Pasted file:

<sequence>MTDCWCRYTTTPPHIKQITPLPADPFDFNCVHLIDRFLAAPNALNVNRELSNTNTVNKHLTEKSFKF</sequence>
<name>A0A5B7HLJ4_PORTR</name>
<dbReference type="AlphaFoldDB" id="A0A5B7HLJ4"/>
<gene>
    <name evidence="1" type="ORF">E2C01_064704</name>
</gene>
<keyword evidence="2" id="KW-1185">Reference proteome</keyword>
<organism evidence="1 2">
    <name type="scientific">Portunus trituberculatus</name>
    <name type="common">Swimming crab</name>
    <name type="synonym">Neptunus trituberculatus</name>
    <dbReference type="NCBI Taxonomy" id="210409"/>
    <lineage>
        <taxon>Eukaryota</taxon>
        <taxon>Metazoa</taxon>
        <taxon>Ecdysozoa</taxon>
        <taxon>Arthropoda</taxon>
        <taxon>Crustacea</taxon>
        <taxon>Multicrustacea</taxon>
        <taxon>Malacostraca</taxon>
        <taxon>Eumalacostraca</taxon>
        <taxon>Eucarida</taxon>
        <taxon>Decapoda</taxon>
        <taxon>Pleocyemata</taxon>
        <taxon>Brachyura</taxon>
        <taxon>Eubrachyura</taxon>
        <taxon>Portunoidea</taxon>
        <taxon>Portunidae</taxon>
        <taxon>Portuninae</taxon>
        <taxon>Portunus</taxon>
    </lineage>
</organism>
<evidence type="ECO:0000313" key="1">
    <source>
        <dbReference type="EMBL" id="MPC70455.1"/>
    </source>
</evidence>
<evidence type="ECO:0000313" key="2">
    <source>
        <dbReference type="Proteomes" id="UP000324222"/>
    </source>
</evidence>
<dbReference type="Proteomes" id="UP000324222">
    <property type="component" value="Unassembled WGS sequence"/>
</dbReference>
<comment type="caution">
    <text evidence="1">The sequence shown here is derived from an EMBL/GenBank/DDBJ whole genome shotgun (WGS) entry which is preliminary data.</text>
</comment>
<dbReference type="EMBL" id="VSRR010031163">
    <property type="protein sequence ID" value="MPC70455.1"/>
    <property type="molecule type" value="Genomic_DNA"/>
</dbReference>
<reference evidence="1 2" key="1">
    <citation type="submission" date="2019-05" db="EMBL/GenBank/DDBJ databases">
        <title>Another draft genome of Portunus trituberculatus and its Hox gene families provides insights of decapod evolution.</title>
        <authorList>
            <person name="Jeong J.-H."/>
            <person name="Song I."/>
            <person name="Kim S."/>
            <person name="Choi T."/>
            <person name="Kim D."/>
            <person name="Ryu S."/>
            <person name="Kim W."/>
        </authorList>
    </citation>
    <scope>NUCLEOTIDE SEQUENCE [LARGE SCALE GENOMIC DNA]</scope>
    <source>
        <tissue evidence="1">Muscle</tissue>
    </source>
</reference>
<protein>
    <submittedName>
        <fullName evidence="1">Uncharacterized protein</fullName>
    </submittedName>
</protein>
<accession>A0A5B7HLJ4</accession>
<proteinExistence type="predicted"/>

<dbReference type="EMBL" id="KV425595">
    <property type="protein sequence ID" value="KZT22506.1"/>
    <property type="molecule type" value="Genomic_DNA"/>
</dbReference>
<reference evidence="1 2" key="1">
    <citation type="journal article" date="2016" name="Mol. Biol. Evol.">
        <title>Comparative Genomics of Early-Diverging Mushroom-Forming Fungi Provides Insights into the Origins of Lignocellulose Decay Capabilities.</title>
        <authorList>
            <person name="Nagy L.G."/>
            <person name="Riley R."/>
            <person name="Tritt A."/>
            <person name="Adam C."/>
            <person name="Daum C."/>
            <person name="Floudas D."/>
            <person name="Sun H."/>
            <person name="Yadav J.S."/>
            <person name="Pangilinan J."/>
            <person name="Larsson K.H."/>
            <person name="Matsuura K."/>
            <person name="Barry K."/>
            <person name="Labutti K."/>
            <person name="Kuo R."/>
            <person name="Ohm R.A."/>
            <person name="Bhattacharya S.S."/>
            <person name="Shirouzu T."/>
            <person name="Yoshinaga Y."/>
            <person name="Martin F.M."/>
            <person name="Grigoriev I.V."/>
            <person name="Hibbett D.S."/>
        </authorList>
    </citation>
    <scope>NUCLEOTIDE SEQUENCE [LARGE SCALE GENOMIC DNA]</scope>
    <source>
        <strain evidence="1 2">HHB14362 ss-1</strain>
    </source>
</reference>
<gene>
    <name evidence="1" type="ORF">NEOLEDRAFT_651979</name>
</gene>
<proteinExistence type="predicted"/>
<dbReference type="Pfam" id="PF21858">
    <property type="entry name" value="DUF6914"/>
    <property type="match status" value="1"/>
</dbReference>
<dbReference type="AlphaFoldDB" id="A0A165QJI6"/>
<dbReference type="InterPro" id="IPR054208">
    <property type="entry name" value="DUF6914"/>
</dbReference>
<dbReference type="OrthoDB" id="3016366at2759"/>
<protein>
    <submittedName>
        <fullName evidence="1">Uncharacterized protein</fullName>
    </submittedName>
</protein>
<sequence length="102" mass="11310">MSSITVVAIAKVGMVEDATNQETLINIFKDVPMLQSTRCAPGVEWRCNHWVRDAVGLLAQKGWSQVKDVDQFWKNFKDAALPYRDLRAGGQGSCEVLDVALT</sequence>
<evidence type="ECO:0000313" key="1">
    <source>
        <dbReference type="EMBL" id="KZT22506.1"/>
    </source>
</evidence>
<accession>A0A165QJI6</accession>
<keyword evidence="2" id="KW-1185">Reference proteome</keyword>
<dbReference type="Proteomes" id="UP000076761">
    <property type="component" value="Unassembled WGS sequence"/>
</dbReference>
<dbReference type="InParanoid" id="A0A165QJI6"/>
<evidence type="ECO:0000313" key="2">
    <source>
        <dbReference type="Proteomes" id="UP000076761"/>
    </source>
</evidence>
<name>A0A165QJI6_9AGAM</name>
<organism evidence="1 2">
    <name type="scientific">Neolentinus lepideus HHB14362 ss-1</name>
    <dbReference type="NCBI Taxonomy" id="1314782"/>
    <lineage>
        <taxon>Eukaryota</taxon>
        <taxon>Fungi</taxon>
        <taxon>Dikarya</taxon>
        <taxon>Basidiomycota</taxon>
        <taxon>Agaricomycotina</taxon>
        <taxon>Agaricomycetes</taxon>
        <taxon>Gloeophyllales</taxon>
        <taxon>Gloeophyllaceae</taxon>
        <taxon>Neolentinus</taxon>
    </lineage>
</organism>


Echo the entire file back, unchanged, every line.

<sequence>MTDCWCRYTTTPPHIKQITPLPADPFDFNCVHLIDRFLAAPNALNVNRELSNTNTVNKHLTEKSFKF</sequence>
<name>A0A5B7HLJ4_PORTR</name>
<dbReference type="AlphaFoldDB" id="A0A5B7HLJ4"/>
<gene>
    <name evidence="1" type="ORF">E2C01_064704</name>
</gene>
<keyword evidence="2" id="KW-1185">Reference proteome</keyword>
<organism evidence="1 2">
    <name type="scientific">Portunus trituberculatus</name>
    <name type="common">Swimming crab</name>
    <name type="synonym">Neptunus trituberculatus</name>
    <dbReference type="NCBI Taxonomy" id="210409"/>
    <lineage>
        <taxon>Eukaryota</taxon>
        <taxon>Metazoa</taxon>
        <taxon>Ecdysozoa</taxon>
        <taxon>Arthropoda</taxon>
        <taxon>Crustacea</taxon>
        <taxon>Multicrustacea</taxon>
        <taxon>Malacostraca</taxon>
        <taxon>Eumalacostraca</taxon>
        <taxon>Eucarida</taxon>
        <taxon>Decapoda</taxon>
        <taxon>Pleocyemata</taxon>
        <taxon>Brachyura</taxon>
        <taxon>Eubrachyura</taxon>
        <taxon>Portunoidea</taxon>
        <taxon>Portunidae</taxon>
        <taxon>Portuninae</taxon>
        <taxon>Portunus</taxon>
    </lineage>
</organism>
<evidence type="ECO:0000313" key="1">
    <source>
        <dbReference type="EMBL" id="MPC70455.1"/>
    </source>
</evidence>
<evidence type="ECO:0000313" key="2">
    <source>
        <dbReference type="Proteomes" id="UP000324222"/>
    </source>
</evidence>
<dbReference type="Proteomes" id="UP000324222">
    <property type="component" value="Unassembled WGS sequence"/>
</dbReference>
<comment type="caution">
    <text evidence="1">The sequence shown here is derived from an EMBL/GenBank/DDBJ whole genome shotgun (WGS) entry which is preliminary data.</text>
</comment>
<dbReference type="EMBL" id="VSRR010031163">
    <property type="protein sequence ID" value="MPC70455.1"/>
    <property type="molecule type" value="Genomic_DNA"/>
</dbReference>
<reference evidence="1 2" key="1">
    <citation type="submission" date="2019-05" db="EMBL/GenBank/DDBJ databases">
        <title>Another draft genome of Portunus trituberculatus and its Hox gene families provides insights of decapod evolution.</title>
        <authorList>
            <person name="Jeong J.-H."/>
            <person name="Song I."/>
            <person name="Kim S."/>
            <person name="Choi T."/>
            <person name="Kim D."/>
            <person name="Ryu S."/>
            <person name="Kim W."/>
        </authorList>
    </citation>
    <scope>NUCLEOTIDE SEQUENCE [LARGE SCALE GENOMIC DNA]</scope>
    <source>
        <tissue evidence="1">Muscle</tissue>
    </source>
</reference>
<protein>
    <submittedName>
        <fullName evidence="1">Uncharacterized protein</fullName>
    </submittedName>
</protein>
<accession>A0A5B7HLJ4</accession>
<proteinExistence type="predicted"/>

<dbReference type="EMBL" id="KV425595">
    <property type="protein sequence ID" value="KZT22506.1"/>
    <property type="molecule type" value="Genomic_DNA"/>
</dbReference>
<reference evidence="1 2" key="1">
    <citation type="journal article" date="2016" name="Mol. Biol. Evol.">
        <title>Comparative Genomics of Early-Diverging Mushroom-Forming Fungi Provides Insights into the Origins of Lignocellulose Decay Capabilities.</title>
        <authorList>
            <person name="Nagy L.G."/>
            <person name="Riley R."/>
            <person name="Tritt A."/>
            <person name="Adam C."/>
            <person name="Daum C."/>
            <person name="Floudas D."/>
            <person name="Sun H."/>
            <person name="Yadav J.S."/>
            <person name="Pangilinan J."/>
            <person name="Larsson K.H."/>
            <person name="Matsuura K."/>
            <person name="Barry K."/>
            <person name="Labutti K."/>
            <person name="Kuo R."/>
            <person name="Ohm R.A."/>
            <person name="Bhattacharya S.S."/>
            <person name="Shirouzu T."/>
            <person name="Yoshinaga Y."/>
            <person name="Martin F.M."/>
            <person name="Grigoriev I.V."/>
            <person name="Hibbett D.S."/>
        </authorList>
    </citation>
    <scope>NUCLEOTIDE SEQUENCE [LARGE SCALE GENOMIC DNA]</scope>
    <source>
        <strain evidence="1 2">HHB14362 ss-1</strain>
    </source>
</reference>
<gene>
    <name evidence="1" type="ORF">NEOLEDRAFT_651979</name>
</gene>
<proteinExistence type="predicted"/>
<dbReference type="Pfam" id="PF21858">
    <property type="entry name" value="DUF6914"/>
    <property type="match status" value="1"/>
</dbReference>
<dbReference type="AlphaFoldDB" id="A0A165QJI6"/>
<dbReference type="InterPro" id="IPR054208">
    <property type="entry name" value="DUF6914"/>
</dbReference>
<dbReference type="OrthoDB" id="3016366at2759"/>
<protein>
    <submittedName>
        <fullName evidence="1">Uncharacterized protein</fullName>
    </submittedName>
</protein>
<sequence length="102" mass="11310">MSSITVVAIAKVGMVEDATNQETLINIFKDVPMLQSTRCAPGVEWRCNHWVRDAVGLLAQKGWSQVKDVDQFWKNFKDAALPYRDLRAGGQGSCEVLDVALT</sequence>
<evidence type="ECO:0000313" key="1">
    <source>
        <dbReference type="EMBL" id="KZT22506.1"/>
    </source>
</evidence>
<accession>A0A165QJI6</accession>
<keyword evidence="2" id="KW-1185">Reference proteome</keyword>
<dbReference type="Proteomes" id="UP000076761">
    <property type="component" value="Unassembled WGS sequence"/>
</dbReference>
<dbReference type="InParanoid" id="A0A165QJI6"/>
<evidence type="ECO:0000313" key="2">
    <source>
        <dbReference type="Proteomes" id="UP000076761"/>
    </source>
</evidence>
<name>A0A165QJI6_9AGAM</name>
<organism evidence="1 2">
    <name type="scientific">Neolentinus lepideus HHB14362 ss-1</name>
    <dbReference type="NCBI Taxonomy" id="1314782"/>
    <lineage>
        <taxon>Eukaryota</taxon>
        <taxon>Fungi</taxon>
        <taxon>Dikarya</taxon>
        <taxon>Basidiomycota</taxon>
        <taxon>Agaricomycotina</taxon>
        <taxon>Agaricomycetes</taxon>
        <taxon>Gloeophyllales</taxon>
        <taxon>Gloeophyllaceae</taxon>
        <taxon>Neolentinus</taxon>
    </lineage>
</organism>